People tend to assume that theologians must all have faith. Not necessarily. Theologians are the father of jurists, and grandfather of scientists. They all formulate hypotheses, and prove — from existing evidence — an all-encompassing theoretical framework that is logically coherent.
If one manages to use Plato’s theory, or any other tools, to prove the fundamental coherence of all things Christian, s/he is a qualified Christian theologian. If one attempts to prove the inherent coherence of all custom, and comes up with a logically consistent theory, s/he is a jurist — although her / his jurisprudence is not a law in itself, and there is no guarantee that a jurist would not break any law. If one seeks to prove the inherent causality or correlation amongst all planets or diseases, s/he is an astrologist or biologist.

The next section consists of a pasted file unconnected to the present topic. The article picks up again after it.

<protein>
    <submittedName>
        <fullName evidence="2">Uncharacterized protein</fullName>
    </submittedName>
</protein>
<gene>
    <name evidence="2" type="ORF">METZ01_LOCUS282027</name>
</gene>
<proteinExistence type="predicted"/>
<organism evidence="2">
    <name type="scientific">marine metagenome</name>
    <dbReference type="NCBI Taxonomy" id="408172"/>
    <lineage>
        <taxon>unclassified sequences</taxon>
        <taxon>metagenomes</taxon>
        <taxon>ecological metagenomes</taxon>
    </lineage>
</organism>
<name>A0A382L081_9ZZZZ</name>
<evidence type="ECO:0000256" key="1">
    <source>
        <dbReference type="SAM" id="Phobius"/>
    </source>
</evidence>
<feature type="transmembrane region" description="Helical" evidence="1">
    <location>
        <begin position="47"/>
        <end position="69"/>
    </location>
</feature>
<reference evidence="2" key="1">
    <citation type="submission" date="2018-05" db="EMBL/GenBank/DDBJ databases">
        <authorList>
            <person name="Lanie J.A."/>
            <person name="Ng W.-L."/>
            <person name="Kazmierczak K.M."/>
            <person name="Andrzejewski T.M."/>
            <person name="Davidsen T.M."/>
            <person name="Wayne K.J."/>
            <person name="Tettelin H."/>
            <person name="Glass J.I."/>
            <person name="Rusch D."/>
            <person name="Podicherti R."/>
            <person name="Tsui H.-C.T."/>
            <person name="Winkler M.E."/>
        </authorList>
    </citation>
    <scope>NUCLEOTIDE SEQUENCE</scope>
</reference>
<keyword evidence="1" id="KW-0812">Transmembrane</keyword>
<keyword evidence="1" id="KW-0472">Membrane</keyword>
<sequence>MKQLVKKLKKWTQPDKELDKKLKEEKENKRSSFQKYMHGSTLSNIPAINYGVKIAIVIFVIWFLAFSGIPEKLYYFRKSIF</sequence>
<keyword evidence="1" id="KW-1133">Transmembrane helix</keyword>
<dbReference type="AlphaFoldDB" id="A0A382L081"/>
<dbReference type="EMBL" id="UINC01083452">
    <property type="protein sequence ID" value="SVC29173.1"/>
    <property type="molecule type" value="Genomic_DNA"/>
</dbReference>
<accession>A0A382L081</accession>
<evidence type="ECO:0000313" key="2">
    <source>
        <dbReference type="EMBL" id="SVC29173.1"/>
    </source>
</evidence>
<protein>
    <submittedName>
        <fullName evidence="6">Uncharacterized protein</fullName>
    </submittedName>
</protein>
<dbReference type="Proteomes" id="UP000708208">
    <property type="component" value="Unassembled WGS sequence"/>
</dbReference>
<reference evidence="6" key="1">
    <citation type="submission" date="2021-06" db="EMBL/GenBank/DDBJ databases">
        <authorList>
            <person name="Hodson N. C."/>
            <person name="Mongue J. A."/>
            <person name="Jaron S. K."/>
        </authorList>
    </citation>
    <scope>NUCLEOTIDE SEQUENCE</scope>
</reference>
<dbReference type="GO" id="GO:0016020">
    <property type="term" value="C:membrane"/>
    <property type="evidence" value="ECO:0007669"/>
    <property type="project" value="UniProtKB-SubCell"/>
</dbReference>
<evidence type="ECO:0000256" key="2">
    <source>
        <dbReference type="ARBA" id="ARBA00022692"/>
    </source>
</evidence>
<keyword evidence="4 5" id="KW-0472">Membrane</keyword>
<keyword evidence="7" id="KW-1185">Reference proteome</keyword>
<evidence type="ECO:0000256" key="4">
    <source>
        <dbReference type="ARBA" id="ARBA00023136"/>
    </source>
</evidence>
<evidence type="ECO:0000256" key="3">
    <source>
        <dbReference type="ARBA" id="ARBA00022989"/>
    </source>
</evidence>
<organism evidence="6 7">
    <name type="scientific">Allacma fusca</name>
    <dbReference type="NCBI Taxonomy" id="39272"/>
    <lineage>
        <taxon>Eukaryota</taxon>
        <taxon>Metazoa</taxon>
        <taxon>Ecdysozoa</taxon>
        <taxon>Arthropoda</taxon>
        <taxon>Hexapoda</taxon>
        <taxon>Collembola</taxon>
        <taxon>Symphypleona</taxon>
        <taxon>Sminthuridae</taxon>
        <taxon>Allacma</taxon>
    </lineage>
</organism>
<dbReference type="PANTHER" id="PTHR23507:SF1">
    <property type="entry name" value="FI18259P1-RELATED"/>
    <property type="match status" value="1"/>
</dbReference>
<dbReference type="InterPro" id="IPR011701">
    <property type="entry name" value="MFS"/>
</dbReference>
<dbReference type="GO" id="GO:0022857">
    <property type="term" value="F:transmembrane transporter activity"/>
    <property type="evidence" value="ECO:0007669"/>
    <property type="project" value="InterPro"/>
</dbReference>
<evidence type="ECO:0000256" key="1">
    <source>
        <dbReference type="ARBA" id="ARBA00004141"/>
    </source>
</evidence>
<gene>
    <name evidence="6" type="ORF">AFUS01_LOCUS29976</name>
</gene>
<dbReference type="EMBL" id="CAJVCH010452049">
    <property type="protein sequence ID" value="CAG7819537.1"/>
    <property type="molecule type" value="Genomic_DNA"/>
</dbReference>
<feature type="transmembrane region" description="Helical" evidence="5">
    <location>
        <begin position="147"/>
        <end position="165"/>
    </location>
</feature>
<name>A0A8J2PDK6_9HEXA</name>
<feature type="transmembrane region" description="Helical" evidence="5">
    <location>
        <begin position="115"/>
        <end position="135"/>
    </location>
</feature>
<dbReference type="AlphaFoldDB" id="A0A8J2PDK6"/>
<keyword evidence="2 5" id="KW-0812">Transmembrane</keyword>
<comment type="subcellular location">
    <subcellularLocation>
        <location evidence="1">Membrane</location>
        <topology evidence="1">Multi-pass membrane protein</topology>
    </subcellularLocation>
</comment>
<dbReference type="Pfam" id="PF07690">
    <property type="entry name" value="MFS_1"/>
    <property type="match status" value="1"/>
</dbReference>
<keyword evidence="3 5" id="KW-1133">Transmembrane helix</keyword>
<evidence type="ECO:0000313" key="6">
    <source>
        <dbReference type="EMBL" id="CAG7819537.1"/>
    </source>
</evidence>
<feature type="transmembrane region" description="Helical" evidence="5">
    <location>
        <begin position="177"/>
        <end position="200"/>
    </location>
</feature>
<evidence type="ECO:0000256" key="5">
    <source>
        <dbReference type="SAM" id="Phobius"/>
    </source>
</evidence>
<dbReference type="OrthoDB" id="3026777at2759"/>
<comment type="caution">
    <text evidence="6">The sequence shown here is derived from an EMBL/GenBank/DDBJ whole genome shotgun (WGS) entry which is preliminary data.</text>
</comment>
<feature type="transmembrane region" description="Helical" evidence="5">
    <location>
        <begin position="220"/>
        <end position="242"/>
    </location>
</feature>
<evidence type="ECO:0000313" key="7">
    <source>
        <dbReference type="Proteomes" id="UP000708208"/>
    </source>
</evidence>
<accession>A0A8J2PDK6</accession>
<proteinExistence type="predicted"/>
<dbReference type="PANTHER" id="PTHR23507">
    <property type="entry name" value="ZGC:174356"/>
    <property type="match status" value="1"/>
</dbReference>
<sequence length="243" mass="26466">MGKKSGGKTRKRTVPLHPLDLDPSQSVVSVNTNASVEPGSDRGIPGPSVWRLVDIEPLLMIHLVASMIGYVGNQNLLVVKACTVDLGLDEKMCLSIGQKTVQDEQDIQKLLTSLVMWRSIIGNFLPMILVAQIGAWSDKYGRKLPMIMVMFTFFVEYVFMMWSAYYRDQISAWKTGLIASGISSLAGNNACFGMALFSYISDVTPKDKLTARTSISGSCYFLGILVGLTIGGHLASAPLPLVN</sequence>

History develops from theology to jurisprudence, and from jurisprudence to science. The most difficult part, rather than proving or falsifying the validity of any specific fact, is how one justifies the inherent coherence from a large body of seemingly contradictory evidence. Most people think that the world is in a natural state of chaos, and there is no all-encompassing law. Apparently, the existence of law in itself is a matter of faith…
Theology, jurisprudence and science can all by their nature be viewed as faith, yet, technically speaking, it is not inconcievable that the practitioners — theologians, jurists and scientists — do not necessarily have faith or can shelve their faith in the theories they have invented. This is not dissimilar to lawyers who, when defending criminals, use the same set of evidence with the prosecutors but under a different explanatory framework, so as to make the lay jury unable to judge which explanation is more convincing — what Max Weber refers to as Wertuteilsfreiheit (value-freedom, freedom from value judgement, or ethical neutrality).